Regarding the first fundamental issue, the current account imbalances have expanded in the euro area since the adoption of the euro (Chart 2). Thanks to an elimination of exchange-rate risk and a decline in inflation differentials, peripheral countries -- such as Greece, Ireland, Portugal, and Spain -- gained access to considerable financial resources from the region at substantially lower interest rates than before. In real terms, their interest rates were lower than those of the core countries. Cheap external finance enabled the peripheral countries to swell their net external debt (Chart 3)11. Major financiers to the peripheral countries were largely concentrated in the core countries (with current account surpluses) and France. Since capital inflows to the peripheral countries mostly took the form of bank loans and bond issues, the growing net external debt made those countries more prone to changes in investor sentiment. In retrospect, if those countries had allocated the external financial resources toward more productive investment and investment leading to a shift to higher-value-added economic structure, they could have improved their economic productivity and enhanced international competitiveness. Subsequently, this would have enabled those countries to repay their external debt by gradually shifting to current account surpluses.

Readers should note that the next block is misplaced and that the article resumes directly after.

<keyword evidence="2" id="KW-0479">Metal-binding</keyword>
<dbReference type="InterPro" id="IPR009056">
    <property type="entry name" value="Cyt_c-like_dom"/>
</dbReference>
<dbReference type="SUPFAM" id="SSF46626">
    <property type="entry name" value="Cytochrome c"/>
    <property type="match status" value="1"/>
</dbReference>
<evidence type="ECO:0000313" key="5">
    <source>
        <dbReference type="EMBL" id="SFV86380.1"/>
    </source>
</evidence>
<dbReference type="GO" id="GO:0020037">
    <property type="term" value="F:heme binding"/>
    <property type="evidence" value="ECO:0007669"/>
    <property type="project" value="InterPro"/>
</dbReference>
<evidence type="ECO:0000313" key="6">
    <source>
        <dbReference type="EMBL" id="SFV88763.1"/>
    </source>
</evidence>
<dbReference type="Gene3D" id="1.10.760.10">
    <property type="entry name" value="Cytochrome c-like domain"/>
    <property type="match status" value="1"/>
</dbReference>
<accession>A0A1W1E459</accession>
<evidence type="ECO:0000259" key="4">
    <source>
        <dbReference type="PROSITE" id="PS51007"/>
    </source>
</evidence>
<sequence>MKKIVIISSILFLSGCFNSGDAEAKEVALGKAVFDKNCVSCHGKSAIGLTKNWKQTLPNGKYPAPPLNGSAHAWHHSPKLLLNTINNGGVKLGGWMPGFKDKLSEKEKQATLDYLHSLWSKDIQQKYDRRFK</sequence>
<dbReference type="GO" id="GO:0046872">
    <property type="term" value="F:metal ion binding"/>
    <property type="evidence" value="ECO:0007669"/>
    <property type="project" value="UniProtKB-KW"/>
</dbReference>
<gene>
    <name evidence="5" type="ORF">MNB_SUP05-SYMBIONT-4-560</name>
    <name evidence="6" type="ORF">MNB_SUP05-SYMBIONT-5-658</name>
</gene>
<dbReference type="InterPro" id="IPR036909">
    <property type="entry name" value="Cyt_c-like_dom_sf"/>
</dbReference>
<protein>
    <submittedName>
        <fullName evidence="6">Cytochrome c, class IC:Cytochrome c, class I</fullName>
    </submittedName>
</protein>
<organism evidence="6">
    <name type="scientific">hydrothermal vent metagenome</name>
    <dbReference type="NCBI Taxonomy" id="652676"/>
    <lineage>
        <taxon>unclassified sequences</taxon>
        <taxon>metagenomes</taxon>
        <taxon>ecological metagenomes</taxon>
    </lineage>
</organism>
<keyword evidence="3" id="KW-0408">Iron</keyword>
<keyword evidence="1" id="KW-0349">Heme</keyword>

Instead, the capital inflows largely financed domestic consumption and the real estate and construction sectors (although this comment does not necessarily fully apply in the case of Ireland, where a number of high-technology multinational firms have been operating). Thus, the foreign borrowing did not promote sustainable economic growth or contain external debt growth (Chart 2). To reduce net external debt, it is necessary to achieve a current account surplus. At this stage, only Ireland, whose current account deficit was initially small, has succeeded in achieving a current account surplus. It is fair to say that the other countries have made efforts to reduce their current account deficits -- at the scale of around 5 percentage points or more of GDP in the case of Greece and Spain and 4 percentage points in Portugal during the period of 2007-11. Nonetheless, it will be some time before these three countries could achieve current account surpluses, and so their net external debt is unlikely to decline soon. In other words, the external imbalance on a stock (debt) basis will remain for the time being. Meanwhile, among the core countries, Finland reduced its current account surplus to GDP ratio by 5 percentage points over the same period, though Germany, Austria, and the Netherlands barely reduced their current account surpluses. In particular, the current account surplus to GDP ratio remains high in Austria (around 2 percent), Germany (around 5 percent), and the Netherlands (over 7.5 percent). This enables these core countries to further accumulate their net external assets. In other words, the surplus countries have continued to accumulate net external assets, and the deficit countries net external debt -- despite some emerging improvements over the current account imbalances in the euro area (Chart 3). I believe that this partly explains why the debtor peripheral countries currently find it difficult to resume adequate private-sector-based capital inflows despite their adjustment efforts.